Posthoornkerk

Adres: haarlemmer Houttuinen 47 / Haarlemmerdijk 124, Amsterdam
Bouwjaar: 1863
(voortorens 1889)
Architect: P.J.H. Cuypers
J. Cuypers (voortorens)
Restauratie architect: Architectenbureau J. van Stigt
Opdrachtgever: Stichting De Posthoornkerk
Bouwbedrijf:  Bouwbedrijf M.J. de Nijs en zn. bv
Bouwsom:  ca. €1.7000.000,-
Start bouw: 1988
Jaar van oplevering: 1989
Bijzonderheden:

 

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Description

In the last half of the 20th century church visits dwindle, and more and more churches fall into decline as church boards cannot afford the costs for maintenance and renovations. Some churches are torn down in the 60’s and 70’s, but resistance rises, not only from the communities themselves, but particularly from active neighborhood groups, for whom an important meeting place in their neighborhood is disappearing.

In the 80’s and 90’s the restoration and reuse of churches is one of the main activities for our architect office. In this Joop van Stigt is the architect of restoration plans for the Westerkerk and the Oude Kerk, and are Joop and Andre both involved in the reuse of the Olofs Chapel on the Zeedijk. Also in that period Andre is making plans to reuse the Vondelkerk, the Posthoornkerk and the Gerardus Majellakerk.

Respect for the spacial design and construction of churches and the architectural and cultural historical quality of the building is key. Together with the client a fitting function is searched for, continuing the public character of the church, and the role it plays in the urban community as place for meetings and reflection. To do this, the architect has to ‘read’ the building carefully, analyze the qualities of the original design, and consider the possibilities in construction and in use. The existing structure is respected where possible, while a public function is searched for the large open space, that is common to all churches.

The Posthoornkerk (Post Horn Church, 1863) is the first Neo-Gothic church Pierre Cuypers designed in Amsterdam. It was built because its predecessor of the same name, a ‘hidden church’ on the Prinsengracht, had gotten too small and was in very bad condition. In 1963, after a hundred years, the Posthoorn church was threatened by the changing times. Catholic churches in the area all came under the council of City Church, which planned to tear down some of its churches (among which the Posthoorn), to build homes for the elderly. The neighborhood put up a public resistance to these plans.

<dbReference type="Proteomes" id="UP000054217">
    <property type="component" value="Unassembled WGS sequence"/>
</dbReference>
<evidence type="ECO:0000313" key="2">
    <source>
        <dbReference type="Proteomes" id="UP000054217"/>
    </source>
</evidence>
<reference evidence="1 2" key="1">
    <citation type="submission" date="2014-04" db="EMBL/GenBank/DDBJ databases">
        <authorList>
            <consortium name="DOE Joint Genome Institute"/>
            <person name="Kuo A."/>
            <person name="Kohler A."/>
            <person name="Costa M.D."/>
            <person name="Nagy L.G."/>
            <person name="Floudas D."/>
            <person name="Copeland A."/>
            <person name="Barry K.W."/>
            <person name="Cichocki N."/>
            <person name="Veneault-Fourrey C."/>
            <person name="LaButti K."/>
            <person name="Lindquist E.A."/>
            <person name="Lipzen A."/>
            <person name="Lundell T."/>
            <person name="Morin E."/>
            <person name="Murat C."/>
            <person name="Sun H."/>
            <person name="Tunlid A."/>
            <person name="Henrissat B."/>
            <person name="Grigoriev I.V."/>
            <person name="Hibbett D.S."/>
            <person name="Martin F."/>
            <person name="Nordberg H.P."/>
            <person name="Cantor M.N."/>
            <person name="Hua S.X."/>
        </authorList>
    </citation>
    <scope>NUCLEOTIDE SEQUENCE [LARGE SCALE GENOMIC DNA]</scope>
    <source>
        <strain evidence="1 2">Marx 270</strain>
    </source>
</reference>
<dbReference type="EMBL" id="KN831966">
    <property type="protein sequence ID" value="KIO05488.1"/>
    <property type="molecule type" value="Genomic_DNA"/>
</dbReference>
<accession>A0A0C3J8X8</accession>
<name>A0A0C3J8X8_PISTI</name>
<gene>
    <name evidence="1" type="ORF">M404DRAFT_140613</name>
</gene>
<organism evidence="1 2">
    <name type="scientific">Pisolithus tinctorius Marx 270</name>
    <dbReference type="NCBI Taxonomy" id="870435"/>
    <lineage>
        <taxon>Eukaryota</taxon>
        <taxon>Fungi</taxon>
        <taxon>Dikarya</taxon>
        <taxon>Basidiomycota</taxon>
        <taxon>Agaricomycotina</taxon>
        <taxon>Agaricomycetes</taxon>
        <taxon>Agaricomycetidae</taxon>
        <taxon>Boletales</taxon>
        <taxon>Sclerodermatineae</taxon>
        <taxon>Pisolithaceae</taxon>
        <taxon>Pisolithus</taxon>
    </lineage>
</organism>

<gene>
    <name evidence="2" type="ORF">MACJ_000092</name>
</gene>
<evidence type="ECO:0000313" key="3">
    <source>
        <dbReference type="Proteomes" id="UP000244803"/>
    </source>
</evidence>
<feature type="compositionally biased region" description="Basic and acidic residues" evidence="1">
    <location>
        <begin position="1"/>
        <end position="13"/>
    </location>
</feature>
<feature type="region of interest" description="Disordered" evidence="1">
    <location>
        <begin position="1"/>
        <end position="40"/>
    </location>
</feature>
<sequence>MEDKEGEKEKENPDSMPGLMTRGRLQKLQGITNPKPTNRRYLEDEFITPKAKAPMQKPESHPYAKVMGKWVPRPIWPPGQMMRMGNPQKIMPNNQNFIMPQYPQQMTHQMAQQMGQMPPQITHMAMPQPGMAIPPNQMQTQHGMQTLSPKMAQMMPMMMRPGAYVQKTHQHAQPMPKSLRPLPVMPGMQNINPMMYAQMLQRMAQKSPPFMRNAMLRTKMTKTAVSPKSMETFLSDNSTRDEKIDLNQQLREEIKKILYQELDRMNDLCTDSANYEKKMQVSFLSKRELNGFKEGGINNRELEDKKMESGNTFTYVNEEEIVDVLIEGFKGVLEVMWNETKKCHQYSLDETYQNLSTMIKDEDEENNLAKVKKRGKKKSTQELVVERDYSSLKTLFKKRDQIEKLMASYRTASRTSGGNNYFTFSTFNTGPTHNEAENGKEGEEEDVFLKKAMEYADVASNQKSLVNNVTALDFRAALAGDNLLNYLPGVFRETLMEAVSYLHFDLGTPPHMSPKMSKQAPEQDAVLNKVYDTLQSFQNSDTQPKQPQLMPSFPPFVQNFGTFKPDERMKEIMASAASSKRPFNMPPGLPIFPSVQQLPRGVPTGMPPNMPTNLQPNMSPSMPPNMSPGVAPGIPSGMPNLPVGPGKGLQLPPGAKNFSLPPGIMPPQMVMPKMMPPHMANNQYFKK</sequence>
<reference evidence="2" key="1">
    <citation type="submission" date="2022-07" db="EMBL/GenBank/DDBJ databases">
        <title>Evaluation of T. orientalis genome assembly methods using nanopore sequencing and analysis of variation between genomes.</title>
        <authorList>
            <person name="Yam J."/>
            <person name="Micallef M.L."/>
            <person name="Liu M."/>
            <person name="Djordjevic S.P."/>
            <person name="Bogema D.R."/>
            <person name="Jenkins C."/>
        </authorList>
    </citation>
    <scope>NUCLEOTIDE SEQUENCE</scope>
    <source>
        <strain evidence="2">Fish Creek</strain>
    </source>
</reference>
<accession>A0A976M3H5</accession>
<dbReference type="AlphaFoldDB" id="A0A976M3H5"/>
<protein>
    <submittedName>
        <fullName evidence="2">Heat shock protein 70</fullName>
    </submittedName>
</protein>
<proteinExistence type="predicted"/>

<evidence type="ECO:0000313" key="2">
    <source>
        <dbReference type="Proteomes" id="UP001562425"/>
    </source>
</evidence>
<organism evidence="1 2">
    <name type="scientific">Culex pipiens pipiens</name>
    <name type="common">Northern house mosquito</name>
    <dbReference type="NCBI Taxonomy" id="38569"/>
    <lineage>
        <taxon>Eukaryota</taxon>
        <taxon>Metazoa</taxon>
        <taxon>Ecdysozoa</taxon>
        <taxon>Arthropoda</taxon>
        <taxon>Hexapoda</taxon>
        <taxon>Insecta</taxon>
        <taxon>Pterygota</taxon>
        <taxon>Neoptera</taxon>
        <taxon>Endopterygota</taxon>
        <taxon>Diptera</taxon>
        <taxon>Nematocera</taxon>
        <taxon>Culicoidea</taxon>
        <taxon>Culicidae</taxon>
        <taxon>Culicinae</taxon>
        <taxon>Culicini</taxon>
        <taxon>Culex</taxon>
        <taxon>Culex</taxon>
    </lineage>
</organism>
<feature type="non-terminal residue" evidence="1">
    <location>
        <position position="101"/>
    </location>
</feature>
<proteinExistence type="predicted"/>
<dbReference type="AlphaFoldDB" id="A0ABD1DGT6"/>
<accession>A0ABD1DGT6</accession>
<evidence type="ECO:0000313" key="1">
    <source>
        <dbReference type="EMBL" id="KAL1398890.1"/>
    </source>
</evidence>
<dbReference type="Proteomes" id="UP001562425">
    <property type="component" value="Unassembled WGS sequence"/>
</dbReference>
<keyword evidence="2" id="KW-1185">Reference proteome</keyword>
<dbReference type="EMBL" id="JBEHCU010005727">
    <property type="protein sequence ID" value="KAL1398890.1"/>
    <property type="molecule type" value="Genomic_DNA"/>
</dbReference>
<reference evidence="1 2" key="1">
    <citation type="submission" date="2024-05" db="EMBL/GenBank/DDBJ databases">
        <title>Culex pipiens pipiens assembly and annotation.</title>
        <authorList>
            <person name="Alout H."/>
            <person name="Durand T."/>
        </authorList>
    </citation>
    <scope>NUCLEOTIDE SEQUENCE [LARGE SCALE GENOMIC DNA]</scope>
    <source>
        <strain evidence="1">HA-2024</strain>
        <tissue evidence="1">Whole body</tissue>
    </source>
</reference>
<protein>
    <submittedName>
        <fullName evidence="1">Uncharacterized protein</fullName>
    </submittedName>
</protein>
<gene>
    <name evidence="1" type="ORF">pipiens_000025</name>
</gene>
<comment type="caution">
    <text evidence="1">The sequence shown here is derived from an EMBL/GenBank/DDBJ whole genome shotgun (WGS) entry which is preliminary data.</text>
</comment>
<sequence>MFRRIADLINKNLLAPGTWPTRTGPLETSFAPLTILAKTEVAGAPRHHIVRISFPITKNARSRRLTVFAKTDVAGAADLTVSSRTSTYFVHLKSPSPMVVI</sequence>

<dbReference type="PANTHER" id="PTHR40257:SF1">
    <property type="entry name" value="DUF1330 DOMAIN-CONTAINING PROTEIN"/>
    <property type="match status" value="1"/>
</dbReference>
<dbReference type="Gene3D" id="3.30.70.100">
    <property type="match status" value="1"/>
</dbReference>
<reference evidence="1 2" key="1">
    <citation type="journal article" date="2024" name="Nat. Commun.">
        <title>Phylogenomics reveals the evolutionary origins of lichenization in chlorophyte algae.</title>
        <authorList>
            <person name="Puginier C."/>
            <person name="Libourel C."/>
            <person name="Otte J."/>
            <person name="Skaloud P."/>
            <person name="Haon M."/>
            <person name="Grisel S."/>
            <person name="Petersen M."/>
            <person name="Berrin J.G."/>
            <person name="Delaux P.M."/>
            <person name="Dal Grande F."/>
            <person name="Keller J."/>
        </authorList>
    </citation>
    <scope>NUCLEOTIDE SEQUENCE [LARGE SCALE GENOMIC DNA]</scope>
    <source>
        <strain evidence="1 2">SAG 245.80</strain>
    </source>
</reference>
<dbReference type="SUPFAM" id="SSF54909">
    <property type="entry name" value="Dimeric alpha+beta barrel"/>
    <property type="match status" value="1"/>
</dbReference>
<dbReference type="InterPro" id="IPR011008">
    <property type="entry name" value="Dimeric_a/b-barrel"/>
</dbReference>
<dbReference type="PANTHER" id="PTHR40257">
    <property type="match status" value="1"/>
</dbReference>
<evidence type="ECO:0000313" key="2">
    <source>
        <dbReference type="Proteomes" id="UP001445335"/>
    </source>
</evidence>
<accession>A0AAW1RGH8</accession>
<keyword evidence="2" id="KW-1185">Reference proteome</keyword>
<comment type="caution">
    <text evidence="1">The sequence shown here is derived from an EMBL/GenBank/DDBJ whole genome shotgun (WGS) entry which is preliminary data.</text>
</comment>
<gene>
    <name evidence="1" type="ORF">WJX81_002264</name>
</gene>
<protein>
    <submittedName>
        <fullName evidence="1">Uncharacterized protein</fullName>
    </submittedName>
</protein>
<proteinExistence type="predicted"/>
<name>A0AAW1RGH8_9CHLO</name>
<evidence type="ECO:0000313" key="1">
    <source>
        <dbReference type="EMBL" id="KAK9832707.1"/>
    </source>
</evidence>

The rescue of this church is mainly due to the active involvement of neighbors and the community centre Gouden Reael, where Andre van Stigt is chairman for many years. Plans to establish a social-cultural centre fail, as the county is not prepared to contribute many extra millions, because they want to build social housing on the spot. A special foundation De Posthoornkerk is established, which will function as client for the restoration and reuse-plans.

As before with the restoration of the Vondelkerk, Andre van Stigt made plans for the Posthoornkerk, which respect the original character of the building; the dimensions in a Cuypers church are vital. The goal was to keep the cost for the restoration as low as possible, so that the amount of exploitable space that needed to be added could be kept to a minimum. The transept, choir and a large part of the midship were kept open as public space and is used for exhibitions, manifestations and shows. In the side galleries, in three levels, work spaces were added, with extra windows, floor heating and basic necessities as toilets, pantries and electrical installations. A cellar was dug out underneath the whole building, necessary to restore the foundation, but mainly to add cheap space in an invisible way. The new internal facades, doors and windows and other elements were kept visually separate from the existing structures, in a different design and color.

The renovation was intensive, which caused many discussions. In the end monumental caretakers, neighbors and the experts all agreed that the transformation had been a success.

As with the Vondelkerk the powerful and dominant architecture of Cuypers proved capable of withstanding a clear, unambiguous transformation.

 

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